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Clinical Trials Update
June 28, 2016

Single Dose of Cholera Vaccine Provides Short-term Protection

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Copyright 2016 American Medical Association. All Rights Reserved. Applicable FARS/DFARS Restrictions Apply to Government Use.

JAMA. 2016;315(24):2656. doi:10.1001/jama.2016.7253

A single dose of the killed oral cholera vaccine (Shanchol) proved to be effective in children 5 years and older and in adults, according to a randomized trial conducted in Bangladesh, where young children are most affected by cholera. The vaccine is normally given in 2 doses, but the single dose was studied because it would be more pragmatic to administer (Quadri F et al. N Engl J Med. 2016;374[18]:1723-1732).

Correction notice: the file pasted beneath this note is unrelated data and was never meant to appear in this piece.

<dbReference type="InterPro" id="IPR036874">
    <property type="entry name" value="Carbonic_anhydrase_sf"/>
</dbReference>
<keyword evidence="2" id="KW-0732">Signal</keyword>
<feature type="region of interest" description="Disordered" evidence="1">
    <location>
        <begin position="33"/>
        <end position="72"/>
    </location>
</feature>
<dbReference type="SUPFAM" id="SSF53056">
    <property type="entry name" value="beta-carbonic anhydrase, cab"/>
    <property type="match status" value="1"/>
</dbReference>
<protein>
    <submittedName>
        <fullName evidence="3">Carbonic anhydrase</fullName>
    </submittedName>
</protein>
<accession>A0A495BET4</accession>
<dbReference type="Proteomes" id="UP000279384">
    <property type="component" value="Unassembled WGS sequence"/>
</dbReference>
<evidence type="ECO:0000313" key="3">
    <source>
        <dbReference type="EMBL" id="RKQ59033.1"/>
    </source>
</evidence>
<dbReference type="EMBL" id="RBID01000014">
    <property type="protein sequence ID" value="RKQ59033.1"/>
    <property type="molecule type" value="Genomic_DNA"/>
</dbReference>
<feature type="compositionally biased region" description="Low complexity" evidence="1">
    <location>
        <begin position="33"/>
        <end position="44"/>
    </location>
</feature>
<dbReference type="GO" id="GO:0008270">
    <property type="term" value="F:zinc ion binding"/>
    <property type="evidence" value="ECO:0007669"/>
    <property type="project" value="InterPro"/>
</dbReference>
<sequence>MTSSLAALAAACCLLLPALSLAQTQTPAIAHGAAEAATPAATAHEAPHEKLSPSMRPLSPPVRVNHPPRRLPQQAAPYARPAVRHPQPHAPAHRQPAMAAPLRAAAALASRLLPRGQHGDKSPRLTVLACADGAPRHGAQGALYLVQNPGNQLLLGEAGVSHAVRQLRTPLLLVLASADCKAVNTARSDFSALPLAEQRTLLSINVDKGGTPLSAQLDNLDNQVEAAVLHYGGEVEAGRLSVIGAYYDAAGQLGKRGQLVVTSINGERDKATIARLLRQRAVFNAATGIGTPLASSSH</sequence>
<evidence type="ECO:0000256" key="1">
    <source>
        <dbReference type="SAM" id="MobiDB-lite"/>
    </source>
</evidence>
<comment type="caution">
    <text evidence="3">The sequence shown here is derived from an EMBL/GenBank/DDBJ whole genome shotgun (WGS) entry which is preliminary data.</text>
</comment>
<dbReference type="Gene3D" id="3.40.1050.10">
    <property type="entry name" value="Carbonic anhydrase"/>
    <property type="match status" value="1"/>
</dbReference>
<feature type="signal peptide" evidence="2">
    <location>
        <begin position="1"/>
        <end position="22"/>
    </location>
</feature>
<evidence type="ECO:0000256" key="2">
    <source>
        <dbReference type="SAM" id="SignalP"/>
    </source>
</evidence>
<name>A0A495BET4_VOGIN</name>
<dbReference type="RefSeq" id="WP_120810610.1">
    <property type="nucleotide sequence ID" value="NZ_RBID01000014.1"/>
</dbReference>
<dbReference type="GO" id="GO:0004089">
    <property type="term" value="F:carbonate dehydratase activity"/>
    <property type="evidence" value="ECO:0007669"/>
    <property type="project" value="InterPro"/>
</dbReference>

A total of 204 700 people were randomly assigned to receive a single dose of oral cholera vaccine or oral placebo. A single dose of the vaccine provided 40% protection against all cholera and 63% protection against severely dehydrating cholera episodes for at least 6 months after vaccination. The single-dose regimen, however, provided an inadequate 16% protection in children aged 1 to 4 years, possibly because they have less natural immunity against cholera. For children who were vaccinated between 5 and 14 years of age and when 15 years or older, the single-dose vaccine was 63% and 56% effective, respectively. The single dose of the vaccine provides at least short-term protection to older children and adults and therefore could be used to help contain cholera epidemics.

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